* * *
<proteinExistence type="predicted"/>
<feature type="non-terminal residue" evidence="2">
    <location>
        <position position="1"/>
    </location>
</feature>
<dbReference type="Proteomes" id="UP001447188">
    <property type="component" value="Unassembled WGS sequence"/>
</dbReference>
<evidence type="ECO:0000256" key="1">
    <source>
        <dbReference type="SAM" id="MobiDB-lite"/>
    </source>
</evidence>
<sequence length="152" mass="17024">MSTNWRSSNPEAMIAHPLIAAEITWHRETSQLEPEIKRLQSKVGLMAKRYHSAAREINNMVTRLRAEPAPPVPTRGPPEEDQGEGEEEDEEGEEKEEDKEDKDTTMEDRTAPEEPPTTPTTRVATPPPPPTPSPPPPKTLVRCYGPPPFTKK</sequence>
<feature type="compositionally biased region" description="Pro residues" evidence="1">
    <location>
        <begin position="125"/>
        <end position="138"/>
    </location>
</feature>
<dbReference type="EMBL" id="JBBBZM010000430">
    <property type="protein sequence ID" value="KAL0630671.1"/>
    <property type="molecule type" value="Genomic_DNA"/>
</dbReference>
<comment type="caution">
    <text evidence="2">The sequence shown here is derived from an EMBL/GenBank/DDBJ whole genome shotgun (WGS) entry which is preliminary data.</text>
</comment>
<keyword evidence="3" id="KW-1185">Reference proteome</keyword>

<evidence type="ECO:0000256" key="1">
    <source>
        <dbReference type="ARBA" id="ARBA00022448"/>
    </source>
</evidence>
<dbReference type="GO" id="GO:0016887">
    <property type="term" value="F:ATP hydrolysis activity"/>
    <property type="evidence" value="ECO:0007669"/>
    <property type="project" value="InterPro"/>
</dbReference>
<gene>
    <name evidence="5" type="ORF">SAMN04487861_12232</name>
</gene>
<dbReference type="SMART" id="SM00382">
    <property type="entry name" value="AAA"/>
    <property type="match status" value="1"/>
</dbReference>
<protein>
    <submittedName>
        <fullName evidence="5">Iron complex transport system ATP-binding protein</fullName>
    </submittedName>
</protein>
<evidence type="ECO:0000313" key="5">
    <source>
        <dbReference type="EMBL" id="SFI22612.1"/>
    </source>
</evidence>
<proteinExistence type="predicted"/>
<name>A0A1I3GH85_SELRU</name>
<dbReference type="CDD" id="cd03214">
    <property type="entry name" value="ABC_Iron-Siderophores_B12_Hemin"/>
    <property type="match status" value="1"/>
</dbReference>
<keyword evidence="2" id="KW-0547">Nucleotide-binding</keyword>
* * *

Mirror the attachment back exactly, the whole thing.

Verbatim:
<proteinExistence type="predicted"/>
<feature type="non-terminal residue" evidence="2">
    <location>
        <position position="1"/>
    </location>
</feature>
<dbReference type="Proteomes" id="UP001447188">
    <property type="component" value="Unassembled WGS sequence"/>
</dbReference>
<evidence type="ECO:0000256" key="1">
    <source>
        <dbReference type="SAM" id="MobiDB-lite"/>
    </source>
</evidence>
<sequence length="152" mass="17024">MSTNWRSSNPEAMIAHPLIAAEITWHRETSQLEPEIKRLQSKVGLMAKRYHSAAREINNMVTRLRAEPAPPVPTRGPPEEDQGEGEEEDEEGEEKEEDKEDKDTTMEDRTAPEEPPTTPTTRVATPPPPPTPSPPPPKTLVRCYGPPPFTKK</sequence>
<feature type="compositionally biased region" description="Pro residues" evidence="1">
    <location>
        <begin position="125"/>
        <end position="138"/>
    </location>
</feature>
<dbReference type="EMBL" id="JBBBZM010000430">
    <property type="protein sequence ID" value="KAL0630671.1"/>
    <property type="molecule type" value="Genomic_DNA"/>
</dbReference>
<comment type="caution">
    <text evidence="2">The sequence shown here is derived from an EMBL/GenBank/DDBJ whole genome shotgun (WGS) entry which is preliminary data.</text>
</comment>
<keyword evidence="3" id="KW-1185">Reference proteome</keyword>

<evidence type="ECO:0000256" key="1">
    <source>
        <dbReference type="ARBA" id="ARBA00022448"/>
    </source>
</evidence>
<dbReference type="GO" id="GO:0016887">
    <property type="term" value="F:ATP hydrolysis activity"/>
    <property type="evidence" value="ECO:0007669"/>
    <property type="project" value="InterPro"/>
</dbReference>
<gene>
    <name evidence="5" type="ORF">SAMN04487861_12232</name>
</gene>
<dbReference type="SMART" id="SM00382">
    <property type="entry name" value="AAA"/>
    <property type="match status" value="1"/>
</dbReference>
<protein>
    <submittedName>
        <fullName evidence="5">Iron complex transport system ATP-binding protein</fullName>
    </submittedName>
</protein>
<evidence type="ECO:0000313" key="5">
    <source>
        <dbReference type="EMBL" id="SFI22612.1"/>
    </source>
</evidence>
<proteinExistence type="predicted"/>
<name>A0A1I3GH85_SELRU</name>
<dbReference type="CDD" id="cd03214">
    <property type="entry name" value="ABC_Iron-Siderophores_B12_Hemin"/>
    <property type="match status" value="1"/>
</dbReference>
<keyword evidence="2" id="KW-0547">Nucleotide-binding</keyword>